Reliable reserves

Middleton may have led the Bucks in scoring, but guess who had the game’s best plus-minus? It was Pat Connaughton at plus-25. Bobby Portis came in second at plus-17, and he was Milwaukee’s third-leading scorer with 15 points. With Brook Lopez limited to 25 minutes, thanks to Trae Young’s ability to attack him in space, Connaughton actually played the fifth-most minutes on the Bucks tonight with 32. Their energy was infectious. You don’t see 2-on-1 transition blocks like this every day.

By the end of the Brooklyn series, the Bucks had essentially cut out their bench entirely. It gave only 29 total minutes to reserves in Game 7 against the Nets, and that number would have been lower if P.J. Tucker hadn’t fouled out. Connaughton was the only reserve of note who played in that game. Portis didn’t see a minute of playing time in the last three games of that series.

But between these two and Bryn Forbes, Milwaukee seems to have rediscovered its depth at a critical juncture. Eventually, things might get tight enough for the Bucks to trim their rotation again, but getting these big bench minutes serves several valuable purposes until that point comes. Allowing stars to play fewer minutes obviously means a great deal, but the simple act of putting in a fresher player and allowing them to go all-out without the need to conserve any energy made a visible difference in Game 3. Connaughton and Portis made several critical hustle plays each, and those plays made all of the difference in a game as close as this one was.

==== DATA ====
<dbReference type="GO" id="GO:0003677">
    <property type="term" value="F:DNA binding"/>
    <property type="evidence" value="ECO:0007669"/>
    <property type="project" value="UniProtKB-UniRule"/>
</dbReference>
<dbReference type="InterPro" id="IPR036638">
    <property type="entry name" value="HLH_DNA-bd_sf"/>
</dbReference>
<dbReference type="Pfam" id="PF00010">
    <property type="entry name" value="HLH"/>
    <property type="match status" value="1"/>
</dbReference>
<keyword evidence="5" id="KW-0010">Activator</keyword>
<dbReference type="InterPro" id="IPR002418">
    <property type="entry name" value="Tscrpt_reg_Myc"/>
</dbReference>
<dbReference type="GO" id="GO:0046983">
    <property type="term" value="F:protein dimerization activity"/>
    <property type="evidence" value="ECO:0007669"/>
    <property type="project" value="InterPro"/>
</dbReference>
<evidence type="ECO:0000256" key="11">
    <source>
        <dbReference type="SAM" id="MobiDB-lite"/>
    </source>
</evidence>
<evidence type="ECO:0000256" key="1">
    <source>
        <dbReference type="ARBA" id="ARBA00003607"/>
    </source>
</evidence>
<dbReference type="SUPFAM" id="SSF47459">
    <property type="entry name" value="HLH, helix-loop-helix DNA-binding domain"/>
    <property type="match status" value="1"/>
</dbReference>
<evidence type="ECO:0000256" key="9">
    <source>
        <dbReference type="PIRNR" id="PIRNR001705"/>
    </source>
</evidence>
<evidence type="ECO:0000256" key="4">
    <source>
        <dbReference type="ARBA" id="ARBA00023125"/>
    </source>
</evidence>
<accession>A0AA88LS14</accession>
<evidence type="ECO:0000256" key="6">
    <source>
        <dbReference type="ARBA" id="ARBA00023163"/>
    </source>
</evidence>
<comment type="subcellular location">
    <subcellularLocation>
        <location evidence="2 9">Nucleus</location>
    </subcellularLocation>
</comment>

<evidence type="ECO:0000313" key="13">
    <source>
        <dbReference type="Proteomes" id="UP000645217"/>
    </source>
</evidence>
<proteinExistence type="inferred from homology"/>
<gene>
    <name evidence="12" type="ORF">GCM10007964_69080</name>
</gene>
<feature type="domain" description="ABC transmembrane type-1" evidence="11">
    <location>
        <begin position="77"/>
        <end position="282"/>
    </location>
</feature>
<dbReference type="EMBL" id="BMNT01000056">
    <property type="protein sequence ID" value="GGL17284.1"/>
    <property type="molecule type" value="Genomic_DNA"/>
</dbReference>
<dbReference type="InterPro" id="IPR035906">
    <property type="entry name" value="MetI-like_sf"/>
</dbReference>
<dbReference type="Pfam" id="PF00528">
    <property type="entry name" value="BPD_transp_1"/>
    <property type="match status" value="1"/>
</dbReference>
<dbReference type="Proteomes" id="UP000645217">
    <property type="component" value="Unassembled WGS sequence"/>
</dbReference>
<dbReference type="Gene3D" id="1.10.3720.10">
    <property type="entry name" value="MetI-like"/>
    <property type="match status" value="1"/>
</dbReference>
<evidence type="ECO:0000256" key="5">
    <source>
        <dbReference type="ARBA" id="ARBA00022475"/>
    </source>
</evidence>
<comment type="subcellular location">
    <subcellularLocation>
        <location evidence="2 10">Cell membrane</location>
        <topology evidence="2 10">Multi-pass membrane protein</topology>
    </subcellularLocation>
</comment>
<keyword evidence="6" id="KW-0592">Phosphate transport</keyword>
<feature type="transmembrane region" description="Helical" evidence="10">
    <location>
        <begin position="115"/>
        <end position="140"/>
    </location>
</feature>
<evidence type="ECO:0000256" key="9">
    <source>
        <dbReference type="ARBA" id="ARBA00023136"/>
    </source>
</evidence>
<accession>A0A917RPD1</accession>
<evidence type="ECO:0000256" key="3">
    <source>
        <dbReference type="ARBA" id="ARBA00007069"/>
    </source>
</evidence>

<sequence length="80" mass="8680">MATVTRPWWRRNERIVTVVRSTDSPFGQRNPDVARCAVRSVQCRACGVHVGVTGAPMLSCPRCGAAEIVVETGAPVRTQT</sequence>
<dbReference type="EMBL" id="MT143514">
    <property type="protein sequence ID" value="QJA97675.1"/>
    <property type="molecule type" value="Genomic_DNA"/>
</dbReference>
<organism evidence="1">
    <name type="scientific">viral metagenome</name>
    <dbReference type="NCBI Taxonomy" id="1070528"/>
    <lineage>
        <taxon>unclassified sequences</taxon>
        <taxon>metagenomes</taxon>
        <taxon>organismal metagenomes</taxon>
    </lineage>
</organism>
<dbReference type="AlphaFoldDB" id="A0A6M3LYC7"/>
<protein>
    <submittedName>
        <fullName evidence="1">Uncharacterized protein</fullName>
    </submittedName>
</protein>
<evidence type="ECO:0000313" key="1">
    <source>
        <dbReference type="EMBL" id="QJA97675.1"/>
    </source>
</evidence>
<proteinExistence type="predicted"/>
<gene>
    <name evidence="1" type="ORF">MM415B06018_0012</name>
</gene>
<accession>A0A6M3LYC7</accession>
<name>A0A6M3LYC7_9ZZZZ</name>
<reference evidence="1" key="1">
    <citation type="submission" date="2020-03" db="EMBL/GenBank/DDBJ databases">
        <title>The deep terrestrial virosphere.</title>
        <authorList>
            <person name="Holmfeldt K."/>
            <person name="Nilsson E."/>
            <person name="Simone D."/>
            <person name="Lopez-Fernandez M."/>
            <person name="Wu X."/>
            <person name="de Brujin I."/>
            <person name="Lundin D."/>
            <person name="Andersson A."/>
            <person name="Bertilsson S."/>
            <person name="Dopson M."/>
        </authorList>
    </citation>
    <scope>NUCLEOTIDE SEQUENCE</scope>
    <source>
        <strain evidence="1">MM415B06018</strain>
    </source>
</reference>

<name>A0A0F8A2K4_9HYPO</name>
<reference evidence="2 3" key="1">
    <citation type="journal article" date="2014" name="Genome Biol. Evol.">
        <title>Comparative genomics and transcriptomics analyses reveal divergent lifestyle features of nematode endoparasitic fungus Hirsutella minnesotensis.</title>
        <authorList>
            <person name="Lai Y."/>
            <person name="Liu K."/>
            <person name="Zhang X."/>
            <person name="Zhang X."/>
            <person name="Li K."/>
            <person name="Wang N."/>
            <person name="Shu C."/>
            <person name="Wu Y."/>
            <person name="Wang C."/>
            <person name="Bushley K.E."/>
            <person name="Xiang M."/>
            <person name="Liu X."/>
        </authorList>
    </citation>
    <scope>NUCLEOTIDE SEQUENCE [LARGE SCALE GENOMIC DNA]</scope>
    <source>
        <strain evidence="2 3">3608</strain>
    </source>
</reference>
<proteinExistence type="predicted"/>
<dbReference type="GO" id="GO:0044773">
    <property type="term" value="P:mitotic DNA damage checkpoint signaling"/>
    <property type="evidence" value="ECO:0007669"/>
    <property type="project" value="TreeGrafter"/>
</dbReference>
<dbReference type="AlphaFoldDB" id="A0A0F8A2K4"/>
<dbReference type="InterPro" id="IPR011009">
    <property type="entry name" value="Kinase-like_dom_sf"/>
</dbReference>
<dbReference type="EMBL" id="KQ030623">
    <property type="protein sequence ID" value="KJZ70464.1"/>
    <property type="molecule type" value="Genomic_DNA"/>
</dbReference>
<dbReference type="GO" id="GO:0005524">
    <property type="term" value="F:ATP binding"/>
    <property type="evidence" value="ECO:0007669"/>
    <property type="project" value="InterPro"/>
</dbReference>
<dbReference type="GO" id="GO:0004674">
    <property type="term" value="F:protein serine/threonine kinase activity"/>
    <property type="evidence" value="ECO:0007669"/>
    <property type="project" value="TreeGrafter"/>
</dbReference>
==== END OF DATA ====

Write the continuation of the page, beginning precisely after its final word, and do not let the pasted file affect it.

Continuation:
Okongwu shines

In the span of one minute and 12 seconds, Onyeka Okongu managed to force jump-ball on Giannis Antetokounmpo moving in full speed …

Break up a lob to Antetokounmpo …

And finish this little floater with Antetokounmpo on him (albeit leaving him alone).

It’s not in that same stretch, but he also managed to block Giannis. How many players can say that?

The overwhelming majority of rookies can’t play in the playoffs. Okongwu struggled for minutes during the regular season, averaging only 12 per game in a loaded front court. But he’s shown flashes of defensive brilliance in short stints this postseason, and with Clint Capela and John Collins in place, the Hawks don’t need to ask anything more of him for the moment.

Still, with Collins set for restricted free agency this offseason, the Hawks must be relieved to see Okongwu coming on like this in the playoffs. They are entirely different players, and as tantalizing as a Capela-Okongwu full-time pairing would be defensively, it would cramp the floor too much to be viable on offense. But if the Hawks were to lose Collins this offseason, seeing Okongwu show this much potential on the biggest stage should at least make them feel good about their talent in the front court even if the fit doesn’t quite work. The Hawks seemed to pick a winner at No. 6 overall.